Gilgamesh loves the wild man Enkidu, his only equal as a warrior. Enkidu falls in love with a woman, a temple prostitute called Shamhat, who tames him, and cuts his hair, in a story related to that of the hero Samson. Enkidu dies, killed in revenge by the goddess Inanna/Ishtar. Gilgamesh goes looking for the plant of immortality, enters the underworld, finds the garden of the gods, where there are trees bearing jewels. He crosses the waters of death and meets the immortal Utnapishtim, survivor of the flood, whose story resembles that of Noah. Gilgamesh finds the plant that restores youth by wading on the bottom of the ocean to collect it. But it is stolen by a snake.
To summarise: a hero enters a garden created by god, looking for the fruit of the Tree of Life for his friend who is dead. A snake defeats him and steals the fruit, and it becomes immortal instead. The hero is told it is his lot to die, and learns about good and evil. Could this be the original of Genesis 2 and 3? The author of Genesis 2 and 3 has the better story, is the greater artist. The image of god leaning down to gather a handful of dust and breathing life into it, or the serpent telling Eve she will learn the difference between good and evil, are ones that have never been forgotten.
Darwin and Russell
So even when modern scientists come up with a different scenario, people hang onto the old story of Adam and Eve. It is much more beautiful, so much more full of poetry, wisdom and ideas which resonate in the minds of all kinds of people. But both stories can’t be true. Or can they?
Genesis has been interpreted as telling of a period about 4,000 BC. Modern anthropologists, using a structure suggested by Charles Darwin and simultaneously by Alfred Russell Wallace which was based on earlier studies in population growth and in geology, estimate the first humans to have lived about 2.3 million years ago, called homo habilis. Not a true human, but the first tool user. Another precursor to man, homo erectus, showed a sudden increase of brain size, and was the first to use fire, and lived about one million years ago. Humans with a similar skeletal structure to modern man evolved 400,000 years ago, and are called homo sapiens. By 50,000 years ago this species was behaving much as we do today, using language, living in communities and developing more complex stone tools and simple technologies. And 5,000 years ago we became ‘civilised’.
Early reactions to these theories (based on skeleton remains and tool traces) was one of horror. Instead of the godlike Adam and Eve, humans originally looked something like a chimpanzee does today, and behaved similarly. They weren’t monkeys or chimpanzees though, but precursors to mankind, something unique. Those who accepted the evidence and the theories were confused. Was the Garden of Eden in Africa? Was god a negro? The idea of someone who looked like a chimpanzee accepting fruit they thought was good destroys the guilt aspect of the loss of Eden.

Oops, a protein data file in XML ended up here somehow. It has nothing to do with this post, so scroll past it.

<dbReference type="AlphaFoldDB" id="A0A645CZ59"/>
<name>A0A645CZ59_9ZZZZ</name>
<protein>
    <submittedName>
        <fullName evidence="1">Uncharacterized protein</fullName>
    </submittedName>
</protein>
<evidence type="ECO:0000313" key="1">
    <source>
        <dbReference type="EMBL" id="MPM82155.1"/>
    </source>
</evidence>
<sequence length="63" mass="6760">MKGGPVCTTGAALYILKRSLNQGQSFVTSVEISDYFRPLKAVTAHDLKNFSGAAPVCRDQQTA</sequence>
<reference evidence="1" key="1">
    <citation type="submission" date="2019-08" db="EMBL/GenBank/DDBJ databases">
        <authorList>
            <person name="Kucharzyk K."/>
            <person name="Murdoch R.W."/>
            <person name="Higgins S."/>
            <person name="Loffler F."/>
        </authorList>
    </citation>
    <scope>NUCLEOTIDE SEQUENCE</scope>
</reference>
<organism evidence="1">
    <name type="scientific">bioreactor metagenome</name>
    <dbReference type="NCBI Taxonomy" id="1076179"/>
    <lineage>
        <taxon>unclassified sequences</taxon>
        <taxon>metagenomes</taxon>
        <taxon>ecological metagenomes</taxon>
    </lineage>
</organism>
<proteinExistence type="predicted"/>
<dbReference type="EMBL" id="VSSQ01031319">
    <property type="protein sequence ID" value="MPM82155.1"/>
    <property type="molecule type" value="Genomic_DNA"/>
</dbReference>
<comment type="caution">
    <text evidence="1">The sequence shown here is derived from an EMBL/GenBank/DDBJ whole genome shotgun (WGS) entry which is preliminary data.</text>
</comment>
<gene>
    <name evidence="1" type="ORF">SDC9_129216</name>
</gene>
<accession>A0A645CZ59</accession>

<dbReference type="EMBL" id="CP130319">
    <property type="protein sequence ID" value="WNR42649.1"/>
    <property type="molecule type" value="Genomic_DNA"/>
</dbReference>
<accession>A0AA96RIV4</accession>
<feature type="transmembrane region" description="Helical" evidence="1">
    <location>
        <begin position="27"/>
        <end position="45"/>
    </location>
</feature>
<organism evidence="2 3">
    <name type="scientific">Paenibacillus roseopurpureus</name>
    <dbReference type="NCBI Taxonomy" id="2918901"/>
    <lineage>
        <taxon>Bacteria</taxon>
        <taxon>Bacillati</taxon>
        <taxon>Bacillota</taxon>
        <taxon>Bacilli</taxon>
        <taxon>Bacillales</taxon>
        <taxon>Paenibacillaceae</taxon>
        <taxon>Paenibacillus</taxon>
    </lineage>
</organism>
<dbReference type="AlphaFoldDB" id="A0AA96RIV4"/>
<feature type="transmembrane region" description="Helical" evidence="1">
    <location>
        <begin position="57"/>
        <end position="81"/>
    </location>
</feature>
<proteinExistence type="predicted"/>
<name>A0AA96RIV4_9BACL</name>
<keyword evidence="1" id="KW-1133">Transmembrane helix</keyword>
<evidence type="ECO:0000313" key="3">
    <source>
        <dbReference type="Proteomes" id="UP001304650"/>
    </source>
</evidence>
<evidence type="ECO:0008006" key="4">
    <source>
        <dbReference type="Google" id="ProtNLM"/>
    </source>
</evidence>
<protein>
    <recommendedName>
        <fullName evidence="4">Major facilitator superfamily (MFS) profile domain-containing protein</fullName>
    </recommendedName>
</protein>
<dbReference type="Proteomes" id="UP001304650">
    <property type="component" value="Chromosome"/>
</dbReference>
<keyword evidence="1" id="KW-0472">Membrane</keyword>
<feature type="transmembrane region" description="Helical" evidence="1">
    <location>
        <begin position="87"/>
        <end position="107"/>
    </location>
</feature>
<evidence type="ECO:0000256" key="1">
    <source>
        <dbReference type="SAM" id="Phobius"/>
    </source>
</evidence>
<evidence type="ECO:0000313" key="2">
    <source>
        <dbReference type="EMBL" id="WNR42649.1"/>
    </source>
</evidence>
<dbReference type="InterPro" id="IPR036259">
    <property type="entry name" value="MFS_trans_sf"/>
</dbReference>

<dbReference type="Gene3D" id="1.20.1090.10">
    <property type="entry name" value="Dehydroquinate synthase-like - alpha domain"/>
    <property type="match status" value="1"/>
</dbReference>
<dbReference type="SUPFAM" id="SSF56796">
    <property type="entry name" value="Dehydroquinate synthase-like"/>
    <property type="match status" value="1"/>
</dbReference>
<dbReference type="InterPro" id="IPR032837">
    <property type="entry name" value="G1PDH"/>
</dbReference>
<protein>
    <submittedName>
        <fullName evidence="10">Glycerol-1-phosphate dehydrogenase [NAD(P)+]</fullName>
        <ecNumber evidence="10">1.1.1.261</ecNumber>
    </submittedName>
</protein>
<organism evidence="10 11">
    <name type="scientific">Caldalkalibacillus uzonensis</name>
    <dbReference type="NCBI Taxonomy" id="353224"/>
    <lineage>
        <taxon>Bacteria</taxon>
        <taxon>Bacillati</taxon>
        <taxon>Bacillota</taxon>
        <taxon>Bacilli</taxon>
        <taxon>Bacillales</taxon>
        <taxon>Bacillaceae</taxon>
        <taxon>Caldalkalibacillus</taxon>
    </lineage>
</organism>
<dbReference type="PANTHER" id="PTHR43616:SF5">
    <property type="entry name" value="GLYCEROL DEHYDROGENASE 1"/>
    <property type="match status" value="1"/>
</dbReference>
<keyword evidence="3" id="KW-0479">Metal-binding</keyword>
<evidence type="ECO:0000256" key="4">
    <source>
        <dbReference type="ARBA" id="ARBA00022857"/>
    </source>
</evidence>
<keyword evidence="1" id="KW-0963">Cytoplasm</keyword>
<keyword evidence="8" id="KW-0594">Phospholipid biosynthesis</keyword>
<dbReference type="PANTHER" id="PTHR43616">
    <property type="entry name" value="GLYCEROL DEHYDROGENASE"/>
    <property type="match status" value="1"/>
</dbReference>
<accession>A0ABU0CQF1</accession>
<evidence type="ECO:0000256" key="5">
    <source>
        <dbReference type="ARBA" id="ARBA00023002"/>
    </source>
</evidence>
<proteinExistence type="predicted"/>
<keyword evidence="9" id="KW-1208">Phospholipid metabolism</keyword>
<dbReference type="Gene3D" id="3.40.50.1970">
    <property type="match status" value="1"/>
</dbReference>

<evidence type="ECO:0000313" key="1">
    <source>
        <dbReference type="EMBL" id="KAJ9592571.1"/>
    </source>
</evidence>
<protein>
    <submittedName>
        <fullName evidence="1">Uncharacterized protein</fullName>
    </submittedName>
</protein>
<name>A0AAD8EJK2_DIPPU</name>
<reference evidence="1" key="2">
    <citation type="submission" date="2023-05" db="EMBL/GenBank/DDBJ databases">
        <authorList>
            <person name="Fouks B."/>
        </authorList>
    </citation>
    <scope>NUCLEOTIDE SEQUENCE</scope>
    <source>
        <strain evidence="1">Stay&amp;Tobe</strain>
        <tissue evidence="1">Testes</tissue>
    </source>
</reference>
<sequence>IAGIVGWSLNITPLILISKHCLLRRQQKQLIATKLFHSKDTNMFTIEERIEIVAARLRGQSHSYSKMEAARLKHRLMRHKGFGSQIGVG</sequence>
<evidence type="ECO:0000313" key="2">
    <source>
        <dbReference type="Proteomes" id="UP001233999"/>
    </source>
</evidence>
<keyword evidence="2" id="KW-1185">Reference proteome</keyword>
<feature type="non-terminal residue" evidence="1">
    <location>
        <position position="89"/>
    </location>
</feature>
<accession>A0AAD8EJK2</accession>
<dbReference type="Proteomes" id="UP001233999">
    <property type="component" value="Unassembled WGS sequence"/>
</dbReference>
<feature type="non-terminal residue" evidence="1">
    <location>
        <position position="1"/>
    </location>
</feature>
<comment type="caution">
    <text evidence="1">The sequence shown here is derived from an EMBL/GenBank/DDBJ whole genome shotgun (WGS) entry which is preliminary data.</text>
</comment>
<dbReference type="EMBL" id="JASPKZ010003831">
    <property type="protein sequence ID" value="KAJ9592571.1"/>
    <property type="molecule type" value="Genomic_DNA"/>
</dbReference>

The Genesis author’s narrative centres on the Tree of the Knowledge of Good and Evil. Eating its fruit began man’s long journey from animal life to human. Like the story of Gilgamesh, the theory of evolution is not too different from the story of Adam and Eve. Because that story contains spiritual truth.
Word of God
This essay separates the story of Adam and Eve from the rest of the Bible (and the faiths of which it forms a part) to look at it in a fresh perspective. Some people feel that the Bible is the “word of God” and cannot be interpreted in other than a way authorised by their faith. In fact, historical investigation and faith are distinct activities and can co-exist, even in the same person. The “word of God” has never meant that god wrote the Bible, or spoke it. It means that its writers were divinely inspired, and that the contents have spiritual truth. Different sects of Judaism and Christianity have different Bibles. Does the “word of God” apply to all versions, only the Hebrew and Greek originals, or to translations into other languages as well? What about oral traditions of commentary? The Bible is part of a faith, but also a text we use to explore our ancestors’ thought.
©2015 Original material copyright Phillip Kay. Images and other material courtesy Creative Commons. Please inform post author of any violation.